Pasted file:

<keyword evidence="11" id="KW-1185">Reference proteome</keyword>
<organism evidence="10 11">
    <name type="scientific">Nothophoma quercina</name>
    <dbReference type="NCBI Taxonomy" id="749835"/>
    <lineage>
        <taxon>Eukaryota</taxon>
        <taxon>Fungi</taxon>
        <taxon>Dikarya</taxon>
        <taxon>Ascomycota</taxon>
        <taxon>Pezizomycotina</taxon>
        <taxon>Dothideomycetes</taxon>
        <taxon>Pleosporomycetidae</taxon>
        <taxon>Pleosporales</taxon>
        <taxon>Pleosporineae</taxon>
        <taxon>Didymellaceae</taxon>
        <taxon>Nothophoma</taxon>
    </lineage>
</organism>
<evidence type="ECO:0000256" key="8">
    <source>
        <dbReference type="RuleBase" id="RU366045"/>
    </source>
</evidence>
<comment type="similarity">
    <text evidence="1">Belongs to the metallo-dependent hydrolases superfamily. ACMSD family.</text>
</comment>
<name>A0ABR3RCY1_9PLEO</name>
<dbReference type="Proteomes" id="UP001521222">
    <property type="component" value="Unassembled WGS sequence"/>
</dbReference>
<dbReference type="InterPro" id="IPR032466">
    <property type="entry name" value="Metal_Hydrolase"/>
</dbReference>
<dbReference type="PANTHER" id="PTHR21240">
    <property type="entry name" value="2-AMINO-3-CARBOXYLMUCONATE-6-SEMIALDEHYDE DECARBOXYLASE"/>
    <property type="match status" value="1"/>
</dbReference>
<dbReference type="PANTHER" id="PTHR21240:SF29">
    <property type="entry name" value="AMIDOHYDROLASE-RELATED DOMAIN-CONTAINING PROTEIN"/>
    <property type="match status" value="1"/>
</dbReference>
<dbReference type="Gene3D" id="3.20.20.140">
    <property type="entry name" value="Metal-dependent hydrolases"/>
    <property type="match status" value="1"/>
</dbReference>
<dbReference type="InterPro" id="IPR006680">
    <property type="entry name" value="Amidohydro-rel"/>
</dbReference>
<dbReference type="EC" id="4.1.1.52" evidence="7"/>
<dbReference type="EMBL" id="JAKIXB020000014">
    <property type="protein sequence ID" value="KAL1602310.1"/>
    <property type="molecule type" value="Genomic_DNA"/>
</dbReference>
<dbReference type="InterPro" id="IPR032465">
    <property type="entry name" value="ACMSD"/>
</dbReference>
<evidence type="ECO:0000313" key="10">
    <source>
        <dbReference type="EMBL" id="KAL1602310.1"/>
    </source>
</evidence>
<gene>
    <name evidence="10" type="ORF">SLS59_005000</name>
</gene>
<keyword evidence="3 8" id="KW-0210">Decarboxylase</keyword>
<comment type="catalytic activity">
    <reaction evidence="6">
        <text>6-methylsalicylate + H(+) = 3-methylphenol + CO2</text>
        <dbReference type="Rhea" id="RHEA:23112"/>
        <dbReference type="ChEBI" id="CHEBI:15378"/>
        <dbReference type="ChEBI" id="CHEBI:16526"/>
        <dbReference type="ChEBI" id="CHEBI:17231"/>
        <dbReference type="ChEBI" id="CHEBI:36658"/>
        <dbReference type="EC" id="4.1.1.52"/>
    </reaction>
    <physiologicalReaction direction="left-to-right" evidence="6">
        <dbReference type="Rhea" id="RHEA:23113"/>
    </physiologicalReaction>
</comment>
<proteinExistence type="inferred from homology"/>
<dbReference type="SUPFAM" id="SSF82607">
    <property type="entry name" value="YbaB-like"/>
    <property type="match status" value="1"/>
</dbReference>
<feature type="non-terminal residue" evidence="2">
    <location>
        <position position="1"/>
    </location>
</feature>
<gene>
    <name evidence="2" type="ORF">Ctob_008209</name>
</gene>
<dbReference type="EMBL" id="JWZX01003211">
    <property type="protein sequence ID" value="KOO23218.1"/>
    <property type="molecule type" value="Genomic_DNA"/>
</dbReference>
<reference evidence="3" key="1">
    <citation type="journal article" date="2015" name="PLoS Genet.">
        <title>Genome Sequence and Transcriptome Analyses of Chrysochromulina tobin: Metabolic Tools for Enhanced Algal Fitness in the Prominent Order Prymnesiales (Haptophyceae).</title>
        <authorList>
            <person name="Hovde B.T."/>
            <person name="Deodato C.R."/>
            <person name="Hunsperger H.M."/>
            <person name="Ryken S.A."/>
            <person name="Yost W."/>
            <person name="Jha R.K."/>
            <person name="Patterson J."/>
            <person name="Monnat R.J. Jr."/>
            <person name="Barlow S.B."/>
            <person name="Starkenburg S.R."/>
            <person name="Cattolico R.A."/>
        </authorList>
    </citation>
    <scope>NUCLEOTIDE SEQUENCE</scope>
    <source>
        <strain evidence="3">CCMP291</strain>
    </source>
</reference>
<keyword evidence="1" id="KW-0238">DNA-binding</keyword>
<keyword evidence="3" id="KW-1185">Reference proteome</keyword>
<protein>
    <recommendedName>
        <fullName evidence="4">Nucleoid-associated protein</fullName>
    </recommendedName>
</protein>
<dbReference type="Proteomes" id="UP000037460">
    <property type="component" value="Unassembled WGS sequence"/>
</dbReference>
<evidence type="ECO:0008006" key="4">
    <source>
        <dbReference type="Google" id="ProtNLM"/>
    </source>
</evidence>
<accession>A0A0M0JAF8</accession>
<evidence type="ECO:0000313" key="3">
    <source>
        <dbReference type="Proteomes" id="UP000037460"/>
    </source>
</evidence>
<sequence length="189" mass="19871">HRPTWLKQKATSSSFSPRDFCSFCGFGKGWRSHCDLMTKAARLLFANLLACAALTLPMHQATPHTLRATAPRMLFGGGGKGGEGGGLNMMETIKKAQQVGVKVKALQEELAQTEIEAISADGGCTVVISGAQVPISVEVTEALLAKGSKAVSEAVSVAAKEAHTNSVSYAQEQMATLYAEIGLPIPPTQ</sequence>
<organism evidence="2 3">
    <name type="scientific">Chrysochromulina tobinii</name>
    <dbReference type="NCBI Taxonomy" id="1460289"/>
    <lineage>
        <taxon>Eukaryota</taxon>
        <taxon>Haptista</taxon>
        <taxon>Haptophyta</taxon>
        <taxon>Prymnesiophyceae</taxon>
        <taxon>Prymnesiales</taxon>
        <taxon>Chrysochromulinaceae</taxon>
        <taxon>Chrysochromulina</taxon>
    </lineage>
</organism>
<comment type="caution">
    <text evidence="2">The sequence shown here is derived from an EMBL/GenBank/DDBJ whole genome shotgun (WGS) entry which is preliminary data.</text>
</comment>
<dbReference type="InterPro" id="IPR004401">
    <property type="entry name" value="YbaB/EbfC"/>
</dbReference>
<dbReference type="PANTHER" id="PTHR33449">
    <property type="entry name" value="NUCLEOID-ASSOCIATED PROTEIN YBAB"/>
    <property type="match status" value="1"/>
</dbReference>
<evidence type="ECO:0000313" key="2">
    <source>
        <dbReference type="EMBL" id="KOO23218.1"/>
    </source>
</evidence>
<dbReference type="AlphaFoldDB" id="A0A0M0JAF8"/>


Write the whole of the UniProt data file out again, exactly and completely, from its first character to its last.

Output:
<keyword evidence="11" id="KW-1185">Reference proteome</keyword>
<organism evidence="10 11">
    <name type="scientific">Nothophoma quercina</name>
    <dbReference type="NCBI Taxonomy" id="749835"/>
    <lineage>
        <taxon>Eukaryota</taxon>
        <taxon>Fungi</taxon>
        <taxon>Dikarya</taxon>
        <taxon>Ascomycota</taxon>
        <taxon>Pezizomycotina</taxon>
        <taxon>Dothideomycetes</taxon>
        <taxon>Pleosporomycetidae</taxon>
        <taxon>Pleosporales</taxon>
        <taxon>Pleosporineae</taxon>
        <taxon>Didymellaceae</taxon>
        <taxon>Nothophoma</taxon>
    </lineage>
</organism>
<evidence type="ECO:0000256" key="8">
    <source>
        <dbReference type="RuleBase" id="RU366045"/>
    </source>
</evidence>
<comment type="similarity">
    <text evidence="1">Belongs to the metallo-dependent hydrolases superfamily. ACMSD family.</text>
</comment>
<name>A0ABR3RCY1_9PLEO</name>
<dbReference type="Proteomes" id="UP001521222">
    <property type="component" value="Unassembled WGS sequence"/>
</dbReference>
<dbReference type="InterPro" id="IPR032466">
    <property type="entry name" value="Metal_Hydrolase"/>
</dbReference>
<dbReference type="PANTHER" id="PTHR21240">
    <property type="entry name" value="2-AMINO-3-CARBOXYLMUCONATE-6-SEMIALDEHYDE DECARBOXYLASE"/>
    <property type="match status" value="1"/>
</dbReference>
<dbReference type="PANTHER" id="PTHR21240:SF29">
    <property type="entry name" value="AMIDOHYDROLASE-RELATED DOMAIN-CONTAINING PROTEIN"/>
    <property type="match status" value="1"/>
</dbReference>
<dbReference type="Gene3D" id="3.20.20.140">
    <property type="entry name" value="Metal-dependent hydrolases"/>
    <property type="match status" value="1"/>
</dbReference>
<dbReference type="InterPro" id="IPR006680">
    <property type="entry name" value="Amidohydro-rel"/>
</dbReference>
<dbReference type="EC" id="4.1.1.52" evidence="7"/>
<dbReference type="EMBL" id="JAKIXB020000014">
    <property type="protein sequence ID" value="KAL1602310.1"/>
    <property type="molecule type" value="Genomic_DNA"/>
</dbReference>
<dbReference type="InterPro" id="IPR032465">
    <property type="entry name" value="ACMSD"/>
</dbReference>
<evidence type="ECO:0000313" key="10">
    <source>
        <dbReference type="EMBL" id="KAL1602310.1"/>
    </source>
</evidence>
<gene>
    <name evidence="10" type="ORF">SLS59_005000</name>
</gene>
<keyword evidence="3 8" id="KW-0210">Decarboxylase</keyword>
<comment type="catalytic activity">
    <reaction evidence="6">
        <text>6-methylsalicylate + H(+) = 3-methylphenol + CO2</text>
        <dbReference type="Rhea" id="RHEA:23112"/>
        <dbReference type="ChEBI" id="CHEBI:15378"/>
        <dbReference type="ChEBI" id="CHEBI:16526"/>
        <dbReference type="ChEBI" id="CHEBI:17231"/>
        <dbReference type="ChEBI" id="CHEBI:36658"/>
        <dbReference type="EC" id="4.1.1.52"/>
    </reaction>
    <physiologicalReaction direction="left-to-right" evidence="6">
        <dbReference type="Rhea" id="RHEA:23113"/>
    </physiologicalReaction>
</comment>
<proteinExistence type="inferred from homology"/>
<dbReference type="SUPFAM" id="SSF82607">
    <property type="entry name" value="YbaB-like"/>
    <property type="match status" value="1"/>
</dbReference>
<feature type="non-terminal residue" evidence="2">
    <location>
        <position position="1"/>
    </location>
</feature>
<gene>
    <name evidence="2" type="ORF">Ctob_008209</name>
</gene>
<dbReference type="EMBL" id="JWZX01003211">
    <property type="protein sequence ID" value="KOO23218.1"/>
    <property type="molecule type" value="Genomic_DNA"/>
</dbReference>
<reference evidence="3" key="1">
    <citation type="journal article" date="2015" name="PLoS Genet.">
        <title>Genome Sequence and Transcriptome Analyses of Chrysochromulina tobin: Metabolic Tools for Enhanced Algal Fitness in the Prominent Order Prymnesiales (Haptophyceae).</title>
        <authorList>
            <person name="Hovde B.T."/>
            <person name="Deodato C.R."/>
            <person name="Hunsperger H.M."/>
            <person name="Ryken S.A."/>
            <person name="Yost W."/>
            <person name="Jha R.K."/>
            <person name="Patterson J."/>
            <person name="Monnat R.J. Jr."/>
            <person name="Barlow S.B."/>
            <person name="Starkenburg S.R."/>
            <person name="Cattolico R.A."/>
        </authorList>
    </citation>
    <scope>NUCLEOTIDE SEQUENCE</scope>
    <source>
        <strain evidence="3">CCMP291</strain>
    </source>
</reference>
<keyword evidence="1" id="KW-0238">DNA-binding</keyword>
<keyword evidence="3" id="KW-1185">Reference proteome</keyword>
<protein>
    <recommendedName>
        <fullName evidence="4">Nucleoid-associated protein</fullName>
    </recommendedName>
</protein>
<dbReference type="Proteomes" id="UP000037460">
    <property type="component" value="Unassembled WGS sequence"/>
</dbReference>
<evidence type="ECO:0008006" key="4">
    <source>
        <dbReference type="Google" id="ProtNLM"/>
    </source>
</evidence>
<accession>A0A0M0JAF8</accession>
<evidence type="ECO:0000313" key="3">
    <source>
        <dbReference type="Proteomes" id="UP000037460"/>
    </source>
</evidence>
<sequence length="189" mass="19871">HRPTWLKQKATSSSFSPRDFCSFCGFGKGWRSHCDLMTKAARLLFANLLACAALTLPMHQATPHTLRATAPRMLFGGGGKGGEGGGLNMMETIKKAQQVGVKVKALQEELAQTEIEAISADGGCTVVISGAQVPISVEVTEALLAKGSKAVSEAVSVAAKEAHTNSVSYAQEQMATLYAEIGLPIPPTQ</sequence>
<organism evidence="2 3">
    <name type="scientific">Chrysochromulina tobinii</name>
    <dbReference type="NCBI Taxonomy" id="1460289"/>
    <lineage>
        <taxon>Eukaryota</taxon>
        <taxon>Haptista</taxon>
        <taxon>Haptophyta</taxon>
        <taxon>Prymnesiophyceae</taxon>
        <taxon>Prymnesiales</taxon>
        <taxon>Chrysochromulinaceae</taxon>
        <taxon>Chrysochromulina</taxon>
    </lineage>
</organism>
<comment type="caution">
    <text evidence="2">The sequence shown here is derived from an EMBL/GenBank/DDBJ whole genome shotgun (WGS) entry which is preliminary data.</text>
</comment>
<dbReference type="InterPro" id="IPR004401">
    <property type="entry name" value="YbaB/EbfC"/>
</dbReference>
<dbReference type="PANTHER" id="PTHR33449">
    <property type="entry name" value="NUCLEOID-ASSOCIATED PROTEIN YBAB"/>
    <property type="match status" value="1"/>
</dbReference>
<evidence type="ECO:0000313" key="2">
    <source>
        <dbReference type="EMBL" id="KOO23218.1"/>
    </source>
</evidence>
<dbReference type="AlphaFoldDB" id="A0A0M0JAF8"/>